Mr Fife Goes to Washington: Watch Out Mr President as Bob is on the Premises
By Michael J Morris
As the official visit of Prime Minister Justin Trudeau was getting underway, Alexander Panetta, the Washington correspondent of the Canadian Press issued a "warning" to President Barack Obama on Twitter.
It read: "Warning, Mr. President - @RobertFife is on the premises." Gerald Butts, the principal secretary to the prime minister "liked" it.
Actually it was high praise for Bob, and a mark of respect for his reporting abilities from one of his fellow journalists. Bob, as Chapleau folks know him, was in Washington as Ottawa Bureau Chief of The Globe and Mail to report on the prime minister's visit. Bob joined the Globe in January this year but remains host of CTV's Question Period.
Mr. Panetta was likely warning Mr. Obama that he best watch out as he may be in danger of getting "Fifed" by Bob -- a term I was not aware of until now, even though I have followed Bob's journalism career since 1978 when it began.
Although others may have used the term, I discovered an article on Buzzfeed by Craig Silverman, the Founding Editor Canada, in August 2015 entitled "Why Getting Fifed by CTV Reporter Robert Fife is the Worst Thing That Can Happen to You".
Mr. Silverman also provides a definition: "Fifed. (v.) to strike terror into the hearts of Canadian politicians by Robert Fife." He goes on to provide examples mostly centred on the Senate scandal surrounding Senator Mike Duffy.
It was Bob who broke the scandal wide open, and when I saw the tweet that once again Robert Fife had proven why he is simply the best, it immediately captured my attention. Kevin Newman, was retweeting a comment by Rosa Hwang, senior broadcast producer with CTV National News. "Once again Robert Fife proves why he's simply the best." Bob has received several awards for his reporting.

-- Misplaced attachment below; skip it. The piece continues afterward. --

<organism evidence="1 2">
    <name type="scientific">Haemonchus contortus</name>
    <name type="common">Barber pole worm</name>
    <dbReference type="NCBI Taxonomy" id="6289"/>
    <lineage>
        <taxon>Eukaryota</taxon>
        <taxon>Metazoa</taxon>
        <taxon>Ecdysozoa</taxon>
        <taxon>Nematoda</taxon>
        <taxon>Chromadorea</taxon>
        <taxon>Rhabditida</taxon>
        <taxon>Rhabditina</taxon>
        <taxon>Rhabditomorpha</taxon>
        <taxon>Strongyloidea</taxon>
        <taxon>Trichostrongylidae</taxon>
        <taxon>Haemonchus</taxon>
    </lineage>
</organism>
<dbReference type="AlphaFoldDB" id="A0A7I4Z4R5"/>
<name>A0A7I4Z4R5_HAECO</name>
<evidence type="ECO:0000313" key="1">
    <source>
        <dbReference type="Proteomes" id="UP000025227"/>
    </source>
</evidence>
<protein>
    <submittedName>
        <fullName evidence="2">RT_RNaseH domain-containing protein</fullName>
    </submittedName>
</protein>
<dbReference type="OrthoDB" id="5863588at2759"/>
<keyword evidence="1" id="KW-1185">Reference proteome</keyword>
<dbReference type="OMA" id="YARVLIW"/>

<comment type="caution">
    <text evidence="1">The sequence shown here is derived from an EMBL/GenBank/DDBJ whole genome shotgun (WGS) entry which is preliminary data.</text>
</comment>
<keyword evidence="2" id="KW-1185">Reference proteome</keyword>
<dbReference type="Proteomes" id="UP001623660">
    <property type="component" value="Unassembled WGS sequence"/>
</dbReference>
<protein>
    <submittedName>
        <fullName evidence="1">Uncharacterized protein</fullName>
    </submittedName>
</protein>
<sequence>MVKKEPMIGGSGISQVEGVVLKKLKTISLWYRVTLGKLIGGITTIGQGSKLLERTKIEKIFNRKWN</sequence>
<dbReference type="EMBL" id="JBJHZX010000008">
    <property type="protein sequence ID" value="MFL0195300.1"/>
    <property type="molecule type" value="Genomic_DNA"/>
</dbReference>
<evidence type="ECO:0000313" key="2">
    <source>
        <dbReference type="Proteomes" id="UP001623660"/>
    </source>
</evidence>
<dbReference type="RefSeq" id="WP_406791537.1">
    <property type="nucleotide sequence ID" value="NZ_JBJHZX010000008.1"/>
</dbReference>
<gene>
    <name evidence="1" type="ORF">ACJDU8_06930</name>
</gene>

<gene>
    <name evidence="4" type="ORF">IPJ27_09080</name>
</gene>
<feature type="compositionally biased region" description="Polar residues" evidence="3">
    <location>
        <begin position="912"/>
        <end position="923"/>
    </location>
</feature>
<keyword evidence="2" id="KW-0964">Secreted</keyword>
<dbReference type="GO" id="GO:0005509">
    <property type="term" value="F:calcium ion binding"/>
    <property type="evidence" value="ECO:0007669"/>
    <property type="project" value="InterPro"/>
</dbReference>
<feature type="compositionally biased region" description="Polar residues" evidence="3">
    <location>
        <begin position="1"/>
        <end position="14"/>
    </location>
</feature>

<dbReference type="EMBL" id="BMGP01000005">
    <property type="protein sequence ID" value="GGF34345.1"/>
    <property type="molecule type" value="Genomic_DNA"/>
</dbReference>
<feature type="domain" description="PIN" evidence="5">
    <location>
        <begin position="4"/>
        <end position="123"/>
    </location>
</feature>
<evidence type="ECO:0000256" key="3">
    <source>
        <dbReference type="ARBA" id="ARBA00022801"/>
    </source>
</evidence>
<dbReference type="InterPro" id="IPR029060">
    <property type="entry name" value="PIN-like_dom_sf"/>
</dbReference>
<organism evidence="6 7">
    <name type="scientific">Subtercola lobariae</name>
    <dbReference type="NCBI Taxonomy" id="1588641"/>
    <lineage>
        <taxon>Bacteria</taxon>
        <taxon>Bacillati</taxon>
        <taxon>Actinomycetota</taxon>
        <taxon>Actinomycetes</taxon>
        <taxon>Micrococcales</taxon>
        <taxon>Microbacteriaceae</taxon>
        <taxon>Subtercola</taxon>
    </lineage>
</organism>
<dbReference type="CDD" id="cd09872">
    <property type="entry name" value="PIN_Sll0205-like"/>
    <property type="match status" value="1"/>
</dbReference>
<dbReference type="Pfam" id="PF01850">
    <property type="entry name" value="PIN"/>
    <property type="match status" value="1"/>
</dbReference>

"What had Fife done now?", I wrote in my Cranbrook Guardian column that Bob had broken the story that Nigel Wright, the chief of staff to Stephen Harper, then the prime minister, had written a personal cheque to Mike Duffy, the senator appointed by Harper, for $90,172 to pay back expenses to which the senator was not entitled.
The Duffy scandal was placed squarely in the office of the prime minister by Bob Fife,
In November 2008, Deborah Howell, the ombudsperson at the Washington Post wrote that "good reporters are the heart of news gathering. If it's news, they have to know it. Without them, the public wouldn't have the news and information essential to running a democracy -- or our lives. Whether the story is local, national or foreign, it has to be gathered on the ground by a reporter."
Ms Powell added in answering the question about what makes a good reporter, "Endless curiosity and a deep need to know what is happening. Then, the ability to hear a small clue and follow it."
Bob is one of those reporters who certainly fits the comment by former Washington Post Post executive editor Ben Bradlee who thought that a reporter's most important quality is energy: "They've got to love what they're doing; they've got to be serious about turning over rocks, opening doors. The story drives you. It's part of your soul."
In the interests of full disclosure Bob was in Grade Nine when I arrived to teach at Chapleau High School in 1969, and once he learned I had been a daily newspaper reporter, he never stopped asking me questions throughout his high school years. And when he was attending the University of Toronto, he challenged me on every issue when he came home on vacation or to spend the summers. Maybe I was one of the first people to to be "Fifed".
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